Aside from the reticle, you can probably tell that a device is a prismatic sight by its shape and design. Typically they come in a small tube-like body that seems a lot like traditional rifle scopes. Rather than using lenses to focus the scope, the prismatic sight uses a glass prism instead, hence the name.
You find similar technology in lots of binoculars as well. A significant benefit that accrues from this design decision is magnification. In fact, it’s not surprising when a prismatic sight can offer more than 3X magnification.
If you were to take one such sight apart, you would find the reticle etched onto the glass in the device. However, this reticle is illuminated, which will give the “red dot” effect. Notably, some manufacturers have figured out a way to offer dual illumination. In such cases, you can pick either red or green depending on the situation.
Also, depending on the lighting conditions, you can use the scope without illuminating the reticle. After all, it’s there whether you illuminate it or not. Another common characteristic of prismatic sights is an adjustable diopter. Consequently, if you have astigmatic eyes, you have a better chance of hitting your target if you get one of these as opposed to reflex red dot options.
That said, prismatic sights don’t tend to be very forgiving if you have good eyesight. This may, in turn, lower your chances of a bullseye. How these devices work also means that battery life gets quickly drained.
According to reviews, the Vortex Strikefire II remains a popular purchase for prismatic red dot sight lovers, especially since you can adjust the intensity of the dot. Also, just like we mentioned, you get both green and red illumination options for the reticle at your disposal.
What most people tend to go for is the reflex sight red dot option. There are, however, two sub-categories of the reflex sights that don’t look alike. One has a similar shape to that of the prismatic sight, while the other could have a glass window in one of three shapes, i.e., semi-circular, rectangular, or square. The latter is sometimes referred to as the ‘head up’ type. However, seeing as though the lens is relatively exposed, the covering around it is often designed to take a beating without transferring any of the shocks to the glass.
As for the other type, manufacturers try to make sure the mount is as low as possible. They do this by incorporating both the battery and the reticle system on the side of the tool. The result is a miniature-looking scope with full-size scope capabilities.
Reflex sights are the ones that use an LED light as the reticle light source like we mentioned before. Also, the higher the quality of the sight, the less visibility there is for the light for people downrange. Unlike the prismatic option, you are more likely to get only one color for the reticle.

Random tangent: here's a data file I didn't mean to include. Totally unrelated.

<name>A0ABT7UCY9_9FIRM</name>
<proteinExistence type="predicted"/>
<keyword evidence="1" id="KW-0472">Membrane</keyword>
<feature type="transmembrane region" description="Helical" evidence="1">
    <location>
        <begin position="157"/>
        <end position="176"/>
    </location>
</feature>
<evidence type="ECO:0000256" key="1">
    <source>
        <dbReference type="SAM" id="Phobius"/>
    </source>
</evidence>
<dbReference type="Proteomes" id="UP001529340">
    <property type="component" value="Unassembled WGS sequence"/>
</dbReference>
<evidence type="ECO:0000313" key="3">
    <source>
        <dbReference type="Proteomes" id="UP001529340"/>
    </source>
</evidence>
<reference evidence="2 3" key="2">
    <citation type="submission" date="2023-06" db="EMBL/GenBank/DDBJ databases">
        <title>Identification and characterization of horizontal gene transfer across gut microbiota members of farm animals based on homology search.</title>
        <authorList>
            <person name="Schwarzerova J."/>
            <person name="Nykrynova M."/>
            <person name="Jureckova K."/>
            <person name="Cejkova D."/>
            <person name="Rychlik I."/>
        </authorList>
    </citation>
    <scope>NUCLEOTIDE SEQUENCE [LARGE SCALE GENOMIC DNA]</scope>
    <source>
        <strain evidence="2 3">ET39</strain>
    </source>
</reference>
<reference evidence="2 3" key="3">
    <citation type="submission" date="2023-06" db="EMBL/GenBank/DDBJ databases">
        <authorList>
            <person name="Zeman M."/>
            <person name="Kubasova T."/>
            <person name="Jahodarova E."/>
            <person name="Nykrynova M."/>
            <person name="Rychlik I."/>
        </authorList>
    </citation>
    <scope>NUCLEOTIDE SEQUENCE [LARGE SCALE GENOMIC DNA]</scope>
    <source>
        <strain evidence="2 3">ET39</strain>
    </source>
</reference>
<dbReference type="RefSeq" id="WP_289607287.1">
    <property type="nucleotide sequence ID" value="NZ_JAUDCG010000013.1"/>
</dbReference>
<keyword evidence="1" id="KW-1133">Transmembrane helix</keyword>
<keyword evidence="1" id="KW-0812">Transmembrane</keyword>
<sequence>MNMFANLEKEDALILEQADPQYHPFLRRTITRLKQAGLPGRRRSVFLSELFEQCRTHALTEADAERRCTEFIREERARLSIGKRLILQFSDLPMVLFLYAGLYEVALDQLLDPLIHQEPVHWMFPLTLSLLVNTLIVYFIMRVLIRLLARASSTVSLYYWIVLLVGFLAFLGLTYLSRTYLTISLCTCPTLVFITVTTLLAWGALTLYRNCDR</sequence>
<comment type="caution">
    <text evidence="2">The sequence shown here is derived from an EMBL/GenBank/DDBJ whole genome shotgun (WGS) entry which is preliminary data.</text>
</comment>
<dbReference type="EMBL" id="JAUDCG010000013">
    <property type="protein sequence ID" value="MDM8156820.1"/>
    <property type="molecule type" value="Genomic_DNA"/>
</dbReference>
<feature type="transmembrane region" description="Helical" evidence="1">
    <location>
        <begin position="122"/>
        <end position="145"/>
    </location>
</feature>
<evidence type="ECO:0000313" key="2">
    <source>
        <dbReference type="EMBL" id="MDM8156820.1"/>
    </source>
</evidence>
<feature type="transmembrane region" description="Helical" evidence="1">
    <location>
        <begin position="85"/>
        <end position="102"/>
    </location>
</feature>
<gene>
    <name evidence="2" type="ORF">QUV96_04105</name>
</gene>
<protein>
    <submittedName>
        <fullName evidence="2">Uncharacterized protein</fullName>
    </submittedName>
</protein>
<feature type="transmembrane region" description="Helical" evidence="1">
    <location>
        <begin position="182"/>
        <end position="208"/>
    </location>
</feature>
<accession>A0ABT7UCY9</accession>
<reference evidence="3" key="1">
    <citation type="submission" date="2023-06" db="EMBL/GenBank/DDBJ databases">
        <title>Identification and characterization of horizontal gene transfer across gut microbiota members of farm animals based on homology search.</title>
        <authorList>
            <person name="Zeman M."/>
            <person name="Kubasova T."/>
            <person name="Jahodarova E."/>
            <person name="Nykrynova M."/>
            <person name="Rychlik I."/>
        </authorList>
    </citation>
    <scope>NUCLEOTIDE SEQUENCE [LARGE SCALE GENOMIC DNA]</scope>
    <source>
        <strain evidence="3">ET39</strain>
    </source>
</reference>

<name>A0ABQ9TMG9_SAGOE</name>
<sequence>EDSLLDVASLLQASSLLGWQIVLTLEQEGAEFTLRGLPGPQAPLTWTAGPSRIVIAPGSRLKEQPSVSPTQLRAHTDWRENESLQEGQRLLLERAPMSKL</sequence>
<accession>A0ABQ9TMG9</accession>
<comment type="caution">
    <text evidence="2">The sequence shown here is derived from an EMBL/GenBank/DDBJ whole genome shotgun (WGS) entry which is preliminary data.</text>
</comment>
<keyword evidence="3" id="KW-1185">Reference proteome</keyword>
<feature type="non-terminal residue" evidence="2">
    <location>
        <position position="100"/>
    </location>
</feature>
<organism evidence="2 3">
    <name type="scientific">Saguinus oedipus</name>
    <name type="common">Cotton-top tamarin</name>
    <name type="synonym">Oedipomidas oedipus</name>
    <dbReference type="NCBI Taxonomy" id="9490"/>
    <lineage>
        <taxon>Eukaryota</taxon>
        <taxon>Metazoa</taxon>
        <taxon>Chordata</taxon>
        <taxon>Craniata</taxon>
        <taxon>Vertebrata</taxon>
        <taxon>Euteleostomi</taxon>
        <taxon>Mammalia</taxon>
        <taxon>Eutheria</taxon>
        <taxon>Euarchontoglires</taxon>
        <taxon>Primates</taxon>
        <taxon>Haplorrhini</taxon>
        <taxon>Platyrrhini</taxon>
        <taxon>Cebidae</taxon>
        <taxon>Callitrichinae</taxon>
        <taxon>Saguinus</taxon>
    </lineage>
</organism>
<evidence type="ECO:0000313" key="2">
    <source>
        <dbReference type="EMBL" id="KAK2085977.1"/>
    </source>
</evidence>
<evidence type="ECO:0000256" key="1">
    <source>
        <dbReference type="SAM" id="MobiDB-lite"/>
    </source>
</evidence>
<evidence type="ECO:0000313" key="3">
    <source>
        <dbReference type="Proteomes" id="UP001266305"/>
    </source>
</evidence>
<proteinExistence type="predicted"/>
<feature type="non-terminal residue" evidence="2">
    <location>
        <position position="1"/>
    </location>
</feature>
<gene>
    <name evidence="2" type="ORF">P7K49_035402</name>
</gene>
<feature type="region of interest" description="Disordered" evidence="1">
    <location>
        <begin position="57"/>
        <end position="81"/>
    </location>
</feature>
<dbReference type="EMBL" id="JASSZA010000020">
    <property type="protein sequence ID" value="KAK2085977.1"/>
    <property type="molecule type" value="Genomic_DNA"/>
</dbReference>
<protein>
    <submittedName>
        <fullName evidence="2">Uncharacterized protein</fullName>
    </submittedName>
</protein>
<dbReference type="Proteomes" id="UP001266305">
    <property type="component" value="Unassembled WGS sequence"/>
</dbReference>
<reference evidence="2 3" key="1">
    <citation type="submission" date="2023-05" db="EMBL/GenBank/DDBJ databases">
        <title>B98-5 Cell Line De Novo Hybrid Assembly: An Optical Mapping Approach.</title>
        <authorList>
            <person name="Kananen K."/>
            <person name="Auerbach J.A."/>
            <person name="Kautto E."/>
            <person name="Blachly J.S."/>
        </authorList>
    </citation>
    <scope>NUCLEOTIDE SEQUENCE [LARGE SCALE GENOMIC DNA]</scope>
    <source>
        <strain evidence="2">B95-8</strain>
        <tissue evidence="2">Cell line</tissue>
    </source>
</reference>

There are also benefits and downsides specific to this kind of sight. One major upside is forgiveness. You may not even need to look at the reticle from a straight angle to hit your target. Another benefit is that you may be more comfortable with these sights thanks to their low mounts, long eye relief, and the fact that you needn’t close one of your eyes to shoot.
The lack of magnification, on the other hand, is a bummer. Users seem to recommend the Trijicon RMR Type 2 as a top-tier head-up design reflex sight. The adjustable windage and elevation settings, as well as the up to four-year battery capacity, seem to be some reasons why the sight has so many rave reviews.
If you’re astigmatic, you may have a more challenging time aiming with reflex sights, and it might be better to avoid them altogether.
As for Holographic sights, the technology used in them is again slightly different. The red dot that you see while looking through the sight is a hologram that is projected in between the glass. Also, instead of the LED, a laser is used to light up the reticle. The result is that the reticle may appear to be superimposed beyond the glass.
Notably, some of these sights look slightly similar to the head-up reflex sights. They are also somewhat problematic for astigmatic individuals. Nevertheless, if you want to get one, you’ll likely need more funds than you would need for the other two types of red dots.
Lastly, in addition to better accuracy at longer ranges, the eye relief of these devices is praiseworthy, and you don’t have to close either eye when using one. According to most reviews, one of the go-to holographic sights for experienced shooters is the Eotech XPS3. It’s easier to use this sight with a night vision mount, and the 1000-battery life seems more than sufficient.
Also, every time you look at the specs and features of a scope, you’ll see MOA indicated next to a number. We already mentioned that MOA stands for minute of angle, but what exactly does it mean? Well, it is a size measurement used to describe how big or small the reticle is.
Choosing a larger or smaller MOA will depend on the size of your shooting range. If you’re trying to aim further, the larger MOA rating is preferred. Since you’re further from what you want to hit, the ‘large’ red dot won’t cover the whole image of your target.
Nevertheless, you might struggle to see closer targets with a large MOA since the red dot will likely cover the image. For the Vortex Strikefire II and the Trijicon RMR, the reticle values are 4 and 6.5 MOA, respectively.
We may have alluded to some of the benefits and downsides of these types of sights as we explained how they work. However, we are going to relist them here for clarity, starting with the pros/advantages.
How do red dot sights work? Well, we’ve comprehensively answered that in this writeup. What’s left is to buy one if you need it and get to shooting. Thank us later for the better accuracy and the shots you get on target.